Author Archives: Ken Parille

About Ken Parille

Ken Parille is an Associate Professor of English at East Carolina University. His writing has appeared in The Best American Comics Criticism, Children's Literature, Tulsa Studies in Women's Literature, Papers on Language and Literature, The Boston Review, Comic Art, Children's Literature Association Quarterly, and The Believer. He has also published a guitar instructional book as well as a number of instructional articles in GuitarOne magazine. His monograph Boys at Home: Discipline, Masculinity, and ‘The Boy-Problem’ in Nineteenth-Century American Literature was published by the University of Tennessee Press, and , along with Isaac Cates, he edited Daniel Clowes: Conversations.

Don’t Move: The Still Life of Pete Morisi

Ken Parille explores the work of Pete Morisi, an unsung master of un-action comics . . . Continue reading


Five From Koyama

Toronto’s Koyama Press is releasing some great stuff . . . Continue reading


Jack Kirby and Alex Niño: Innovation at DC Comics in 1972

Searching for the unusual in the sometimes formulaic world of mainstream comics, we travel back to 1972 and uncover Jack Kirby’s despair and Alex Niño’s faces. Continue reading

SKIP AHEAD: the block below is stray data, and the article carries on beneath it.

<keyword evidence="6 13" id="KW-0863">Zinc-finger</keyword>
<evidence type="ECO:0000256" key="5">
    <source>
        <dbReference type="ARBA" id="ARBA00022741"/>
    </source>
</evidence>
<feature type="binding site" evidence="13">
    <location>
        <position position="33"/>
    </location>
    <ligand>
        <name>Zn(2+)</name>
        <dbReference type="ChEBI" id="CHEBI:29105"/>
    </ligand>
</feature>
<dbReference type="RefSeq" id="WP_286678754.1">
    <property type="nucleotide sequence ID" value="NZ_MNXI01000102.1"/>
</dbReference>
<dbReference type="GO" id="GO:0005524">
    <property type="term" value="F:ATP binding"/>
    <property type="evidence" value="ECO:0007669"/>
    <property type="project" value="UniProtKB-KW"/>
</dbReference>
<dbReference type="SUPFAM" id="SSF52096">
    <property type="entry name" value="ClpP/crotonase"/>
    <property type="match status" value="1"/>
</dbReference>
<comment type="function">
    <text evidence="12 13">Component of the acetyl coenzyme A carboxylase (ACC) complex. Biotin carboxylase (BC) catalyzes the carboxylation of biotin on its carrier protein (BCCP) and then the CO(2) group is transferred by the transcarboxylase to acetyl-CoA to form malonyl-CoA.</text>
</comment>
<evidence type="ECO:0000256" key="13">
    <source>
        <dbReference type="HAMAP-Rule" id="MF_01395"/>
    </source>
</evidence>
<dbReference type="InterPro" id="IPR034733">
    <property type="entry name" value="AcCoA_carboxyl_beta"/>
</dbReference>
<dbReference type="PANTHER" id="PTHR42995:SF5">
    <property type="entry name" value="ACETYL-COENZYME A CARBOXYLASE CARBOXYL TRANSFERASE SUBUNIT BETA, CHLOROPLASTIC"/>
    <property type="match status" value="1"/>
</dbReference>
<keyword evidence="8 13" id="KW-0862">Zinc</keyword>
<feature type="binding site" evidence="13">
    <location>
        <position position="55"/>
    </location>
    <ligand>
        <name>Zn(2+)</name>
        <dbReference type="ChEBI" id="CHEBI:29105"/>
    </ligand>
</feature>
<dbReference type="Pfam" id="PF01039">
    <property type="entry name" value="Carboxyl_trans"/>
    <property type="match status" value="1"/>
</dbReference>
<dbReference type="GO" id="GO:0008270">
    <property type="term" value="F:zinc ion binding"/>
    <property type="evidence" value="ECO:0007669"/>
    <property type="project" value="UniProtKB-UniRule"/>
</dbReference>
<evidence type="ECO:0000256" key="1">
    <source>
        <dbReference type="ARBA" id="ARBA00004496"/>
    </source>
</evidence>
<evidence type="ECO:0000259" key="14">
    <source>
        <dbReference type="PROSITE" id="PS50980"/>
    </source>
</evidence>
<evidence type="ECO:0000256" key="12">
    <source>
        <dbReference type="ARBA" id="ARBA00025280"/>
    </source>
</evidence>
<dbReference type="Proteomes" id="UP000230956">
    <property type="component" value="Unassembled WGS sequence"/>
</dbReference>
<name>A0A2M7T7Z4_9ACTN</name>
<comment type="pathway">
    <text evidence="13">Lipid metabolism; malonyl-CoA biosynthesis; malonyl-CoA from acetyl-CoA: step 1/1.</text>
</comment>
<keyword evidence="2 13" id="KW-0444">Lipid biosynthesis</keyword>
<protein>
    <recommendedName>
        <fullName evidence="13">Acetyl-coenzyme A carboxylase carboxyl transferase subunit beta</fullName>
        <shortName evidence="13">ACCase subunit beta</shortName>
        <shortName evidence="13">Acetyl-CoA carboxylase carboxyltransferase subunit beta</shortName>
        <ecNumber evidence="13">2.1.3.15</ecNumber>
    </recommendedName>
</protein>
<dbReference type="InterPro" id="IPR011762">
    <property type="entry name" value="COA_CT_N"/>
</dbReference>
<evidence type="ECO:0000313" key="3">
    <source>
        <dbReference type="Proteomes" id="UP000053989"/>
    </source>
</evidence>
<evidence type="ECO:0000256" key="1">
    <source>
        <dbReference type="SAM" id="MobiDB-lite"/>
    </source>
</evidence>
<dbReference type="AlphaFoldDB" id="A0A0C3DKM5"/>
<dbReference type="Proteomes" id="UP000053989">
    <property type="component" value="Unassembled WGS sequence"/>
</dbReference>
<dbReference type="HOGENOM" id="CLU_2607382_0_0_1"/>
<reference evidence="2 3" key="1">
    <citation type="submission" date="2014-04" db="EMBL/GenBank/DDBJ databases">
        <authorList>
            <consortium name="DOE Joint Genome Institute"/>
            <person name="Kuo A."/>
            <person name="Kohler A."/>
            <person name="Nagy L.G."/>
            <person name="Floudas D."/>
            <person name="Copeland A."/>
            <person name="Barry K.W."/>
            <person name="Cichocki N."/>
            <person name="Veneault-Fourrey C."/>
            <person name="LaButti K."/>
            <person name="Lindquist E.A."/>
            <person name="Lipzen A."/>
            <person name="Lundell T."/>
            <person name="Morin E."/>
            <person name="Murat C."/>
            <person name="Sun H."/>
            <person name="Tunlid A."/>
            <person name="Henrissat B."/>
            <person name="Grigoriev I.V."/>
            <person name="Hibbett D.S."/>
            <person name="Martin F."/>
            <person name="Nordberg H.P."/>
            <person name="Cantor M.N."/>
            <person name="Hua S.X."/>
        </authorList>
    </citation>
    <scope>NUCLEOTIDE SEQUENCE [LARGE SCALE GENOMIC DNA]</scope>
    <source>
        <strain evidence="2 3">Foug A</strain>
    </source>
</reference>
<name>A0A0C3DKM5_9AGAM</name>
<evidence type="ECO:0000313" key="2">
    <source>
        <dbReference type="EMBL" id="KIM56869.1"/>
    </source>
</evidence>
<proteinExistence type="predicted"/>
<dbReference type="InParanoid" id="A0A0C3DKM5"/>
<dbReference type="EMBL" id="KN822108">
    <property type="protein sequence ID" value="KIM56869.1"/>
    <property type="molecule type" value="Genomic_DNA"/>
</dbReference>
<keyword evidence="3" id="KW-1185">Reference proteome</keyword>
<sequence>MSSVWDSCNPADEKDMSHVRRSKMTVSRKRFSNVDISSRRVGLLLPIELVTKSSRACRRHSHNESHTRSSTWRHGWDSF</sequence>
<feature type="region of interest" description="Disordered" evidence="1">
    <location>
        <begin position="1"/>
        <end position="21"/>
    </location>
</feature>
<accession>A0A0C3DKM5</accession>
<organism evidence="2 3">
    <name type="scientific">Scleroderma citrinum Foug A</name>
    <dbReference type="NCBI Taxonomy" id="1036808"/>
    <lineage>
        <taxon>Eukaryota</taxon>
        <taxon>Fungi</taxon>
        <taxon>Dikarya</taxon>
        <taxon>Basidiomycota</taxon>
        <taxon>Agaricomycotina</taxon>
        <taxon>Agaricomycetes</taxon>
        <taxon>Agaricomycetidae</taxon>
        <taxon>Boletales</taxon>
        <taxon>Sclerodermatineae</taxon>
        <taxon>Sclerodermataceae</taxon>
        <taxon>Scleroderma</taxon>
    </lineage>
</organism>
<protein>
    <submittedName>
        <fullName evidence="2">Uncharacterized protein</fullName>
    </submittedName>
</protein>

“This Strange Profession”: Abner Dean Interrogates the Gag

The “Brave Nude World” of philosopher, psychologist, psychiatrist, anthropologist, and cartoonist Abner Dean. Continue reading


Comics Survey: Words, Part II

Ken Parille digs through 60 years of comics and says things about words. He explores a diverse creative cast, from Bill Griffith, Gabrielle Bell, and Julia Gfrörer to Jerry Siegel, John Byrne, and Grant Morrison — with a brief appearance by Otto Binder. Continue reading


Comics Survey: Word / Art, Part I

In Part I of this two-part survey, Ken Parille reviews twelve comic books and graphic novels, paying attention to the words they use. Continue reading


“Red People for a Red Planet”: Acme Novelty Library #19, Color, and the Red Leitmotif

Things are not going well on Mars or on Earth. Chris Ware tells these tales with the help of a cartoonist’s best friend: the circle. Continue reading


Two Questions Answered about ‘The State of Comics Criticism: 2013’

Grid asks and Grid answers, sort of . . . Continue reading